HTML and CSS Reference
In-Depth Information
<h2>Latest multimedia</h2>
On the website (but not in the screenshot), there are also a cou-
ple more <nav> blocks (“Trending,” “Campaigns and investiga-
tions”) and a “fat footer” that, as we saw in Chapter 1, should be
a couple of page-wide <nav> blocks outside the “real” <footer>
that contains the usual privacy, terms and conditions, and acces-
sibility information.
And there it is, ladies and gentlemen: an HTML5 version of . Like any other exercise in markup above
the level of the trivial, there are legitimate differences of opinion.
That's OK. HTML is a general language, so there aren't elements
for every specific occasion. Choose the most appropriate ele-
ment for the job and be consistent when marking up similar con-
tent throughout the site.
Understanding WAI-ARIA
The W3C Web Accessibility Initiative's Accessible Rich Internet
Applications suite (WAI-ARIA) is an independent spec that “plugs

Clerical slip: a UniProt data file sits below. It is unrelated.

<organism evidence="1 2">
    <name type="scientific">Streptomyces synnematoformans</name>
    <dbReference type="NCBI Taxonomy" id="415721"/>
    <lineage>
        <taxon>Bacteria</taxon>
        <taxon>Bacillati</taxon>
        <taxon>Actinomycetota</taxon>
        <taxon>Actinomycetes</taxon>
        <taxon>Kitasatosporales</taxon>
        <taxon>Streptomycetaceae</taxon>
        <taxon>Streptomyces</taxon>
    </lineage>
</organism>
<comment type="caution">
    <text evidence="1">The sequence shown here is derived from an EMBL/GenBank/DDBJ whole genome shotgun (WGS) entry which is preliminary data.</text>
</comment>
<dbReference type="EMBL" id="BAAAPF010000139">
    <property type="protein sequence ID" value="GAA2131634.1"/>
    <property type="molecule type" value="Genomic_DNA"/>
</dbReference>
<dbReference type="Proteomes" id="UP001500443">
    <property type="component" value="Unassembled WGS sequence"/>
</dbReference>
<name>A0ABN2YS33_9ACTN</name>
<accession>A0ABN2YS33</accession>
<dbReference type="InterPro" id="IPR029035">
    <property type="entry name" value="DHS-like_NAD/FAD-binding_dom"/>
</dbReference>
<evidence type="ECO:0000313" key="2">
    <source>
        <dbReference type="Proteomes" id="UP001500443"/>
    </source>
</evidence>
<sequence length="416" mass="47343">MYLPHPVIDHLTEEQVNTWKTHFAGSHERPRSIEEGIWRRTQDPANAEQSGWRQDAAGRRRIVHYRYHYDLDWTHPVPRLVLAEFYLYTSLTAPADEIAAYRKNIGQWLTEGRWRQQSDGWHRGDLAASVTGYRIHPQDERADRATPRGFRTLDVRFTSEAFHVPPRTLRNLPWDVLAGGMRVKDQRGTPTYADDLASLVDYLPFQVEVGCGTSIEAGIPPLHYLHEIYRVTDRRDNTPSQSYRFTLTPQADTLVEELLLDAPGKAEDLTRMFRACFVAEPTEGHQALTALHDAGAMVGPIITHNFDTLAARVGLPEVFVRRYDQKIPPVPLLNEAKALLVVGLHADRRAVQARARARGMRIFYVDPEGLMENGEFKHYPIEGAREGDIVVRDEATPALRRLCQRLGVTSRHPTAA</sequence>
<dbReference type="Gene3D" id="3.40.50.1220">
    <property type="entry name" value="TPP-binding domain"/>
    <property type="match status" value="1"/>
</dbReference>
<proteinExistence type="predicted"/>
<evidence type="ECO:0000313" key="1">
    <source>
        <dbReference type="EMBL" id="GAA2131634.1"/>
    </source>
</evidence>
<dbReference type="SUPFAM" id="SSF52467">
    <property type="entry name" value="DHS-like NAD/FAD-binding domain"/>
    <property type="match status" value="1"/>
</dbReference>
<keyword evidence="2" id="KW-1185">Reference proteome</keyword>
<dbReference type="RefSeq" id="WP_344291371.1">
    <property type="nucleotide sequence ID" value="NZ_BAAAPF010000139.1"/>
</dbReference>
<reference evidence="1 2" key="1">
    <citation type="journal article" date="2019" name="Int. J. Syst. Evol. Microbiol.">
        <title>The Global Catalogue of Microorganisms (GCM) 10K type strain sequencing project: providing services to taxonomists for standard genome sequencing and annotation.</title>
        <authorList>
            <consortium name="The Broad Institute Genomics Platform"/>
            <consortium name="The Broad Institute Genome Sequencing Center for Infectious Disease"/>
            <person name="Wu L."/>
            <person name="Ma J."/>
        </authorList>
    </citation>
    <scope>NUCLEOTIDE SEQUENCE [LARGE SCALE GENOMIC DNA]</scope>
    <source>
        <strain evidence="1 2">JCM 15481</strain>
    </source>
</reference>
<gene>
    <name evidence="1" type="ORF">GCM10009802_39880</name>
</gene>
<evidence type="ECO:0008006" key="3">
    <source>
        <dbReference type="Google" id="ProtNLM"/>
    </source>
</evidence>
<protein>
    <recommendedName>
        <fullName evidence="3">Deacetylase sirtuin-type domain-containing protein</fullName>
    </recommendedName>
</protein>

the holes” in HTML 4 (or any other markup language) to help
make web applications and web pages more accessible.
Imagine that you have scripted a slider control. In HTML 4 there
is no native slider, so you just have some HTML elements (an
<input> , some images) with some JavaScript attached to act and
look like a slider. There is no way to tell the operating system
that the role of this widget is a slider and what its current state
and value are. If the operating system doesn't know that vital
information, assistive technology such as a screen reader can't
convey it to the user either.
ARIA aims to bridge this situation by introducing a whole series
of new attributes that browsers and assistive technologies can
hook into.
NoTE If you start using
these new ARIA attributes,
you may notice that your
HTML 4 pages won't validate
anymore. As long as the rest
of your markup is OK, that
doesn't matter—accessibility
trumps validity. The ARIA attri-
butes won't cause any kind of
DOM weirdness or cause any
malfunction in browsers—like
with CSS rules, they're just
ignored if they're not
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